In September, the industry ministry referred draft legislation governing price support mechanisms for new capacity installed after 2012 to energy regulator Comisión Nacional de Energía, in advance of its formal approval by Spain’s council of state.
AEE has complained that the planned changes to premiums do not guarantee reasonable profitability for projects and has asked the government to reconsider its position "to prevent a de facto moratorium over the next few years".
The association highlights three aspects of the proposals it considers unacceptable. Most significantly, the ministry wants to introduce a variable tariff model for all new wind farms, under which premiums will fall if annual production quotas are exceeded. AEE believes this would leave investors unable to calculate profitability over the life cycle of a wind farm and shut off access to financing. In addition, premiums for new installations will only be payable for 12 years, down from 20 years Finally, premiums will only apply to the first 1,500 hours of annual operation and will no longer be inflation-proofed. Overall, the new rules represent a 40% cut in premiums for wind farms built after 2012 compared with current levels, AEE estimates.
AEE says the ministry has also ignored repeated requests for incentives to repower old installations, and for solutions to current projects bogged down by changes to grid infrastructure rules. The draft legislation projects that 1.4GW of wind-power capacity will be installed annually, enabling Spain to reach its 2020 renewable energies target of 35GW.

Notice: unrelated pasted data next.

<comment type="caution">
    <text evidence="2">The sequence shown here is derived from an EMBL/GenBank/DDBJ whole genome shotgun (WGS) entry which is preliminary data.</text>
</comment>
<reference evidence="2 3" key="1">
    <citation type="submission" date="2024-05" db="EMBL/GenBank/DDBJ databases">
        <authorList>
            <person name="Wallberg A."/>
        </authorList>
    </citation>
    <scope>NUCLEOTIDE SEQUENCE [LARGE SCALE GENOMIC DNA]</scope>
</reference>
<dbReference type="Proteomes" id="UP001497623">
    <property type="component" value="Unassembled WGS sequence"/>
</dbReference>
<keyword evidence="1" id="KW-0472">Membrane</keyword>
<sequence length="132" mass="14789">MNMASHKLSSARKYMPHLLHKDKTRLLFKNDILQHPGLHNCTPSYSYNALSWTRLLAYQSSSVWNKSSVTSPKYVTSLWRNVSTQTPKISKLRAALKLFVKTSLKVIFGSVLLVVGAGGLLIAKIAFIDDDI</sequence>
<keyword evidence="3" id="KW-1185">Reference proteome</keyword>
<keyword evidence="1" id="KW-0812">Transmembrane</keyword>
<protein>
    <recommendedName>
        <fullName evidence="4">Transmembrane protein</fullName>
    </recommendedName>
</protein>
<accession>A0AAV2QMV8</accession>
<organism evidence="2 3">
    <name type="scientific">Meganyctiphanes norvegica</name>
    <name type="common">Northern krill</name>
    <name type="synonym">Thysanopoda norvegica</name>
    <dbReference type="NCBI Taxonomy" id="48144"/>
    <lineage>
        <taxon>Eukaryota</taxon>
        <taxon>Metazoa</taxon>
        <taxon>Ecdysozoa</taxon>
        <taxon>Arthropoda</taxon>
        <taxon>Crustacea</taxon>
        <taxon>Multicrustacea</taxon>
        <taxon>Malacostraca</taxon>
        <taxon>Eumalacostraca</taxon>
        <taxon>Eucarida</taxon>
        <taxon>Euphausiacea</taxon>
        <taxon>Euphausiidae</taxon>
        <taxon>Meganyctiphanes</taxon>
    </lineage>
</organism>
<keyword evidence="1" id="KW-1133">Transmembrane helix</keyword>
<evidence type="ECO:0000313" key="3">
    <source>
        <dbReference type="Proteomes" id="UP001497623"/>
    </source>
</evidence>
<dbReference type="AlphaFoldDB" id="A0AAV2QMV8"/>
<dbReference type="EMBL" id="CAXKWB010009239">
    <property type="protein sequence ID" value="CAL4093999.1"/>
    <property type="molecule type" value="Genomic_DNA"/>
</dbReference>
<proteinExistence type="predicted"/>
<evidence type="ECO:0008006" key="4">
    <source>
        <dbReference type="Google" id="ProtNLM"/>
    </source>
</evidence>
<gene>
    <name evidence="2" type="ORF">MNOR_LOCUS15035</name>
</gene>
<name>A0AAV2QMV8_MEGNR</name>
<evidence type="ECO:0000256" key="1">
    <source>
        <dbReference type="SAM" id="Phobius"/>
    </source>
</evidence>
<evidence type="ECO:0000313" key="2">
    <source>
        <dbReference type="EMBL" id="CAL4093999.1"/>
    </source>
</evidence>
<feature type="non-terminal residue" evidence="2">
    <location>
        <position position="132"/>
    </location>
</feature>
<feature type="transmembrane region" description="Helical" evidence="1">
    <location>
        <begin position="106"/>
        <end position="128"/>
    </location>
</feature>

According to the ministry, the new tariff structure will achieve this by providing long-term stability and predictability for the sector while minimising the cost to consumers. The new rules will also reduce bureaucratic obstacles for project developers, the ministry claims.
The industry association had been pressing for the post-2012 regulations to be approved before Spain’s general election on 20 November. It warned in August that failure to do so could prolong the damaging loss of investor confidence in Spanish wind developments, which has been provoked by uncertainty over future price-support levels.
Turbine manufacturer Gamesa said recently it expects no domestic orders for the next two years. Company president Jorge Calvet said that the Spanish market has collapsed and blamed confused policy-making.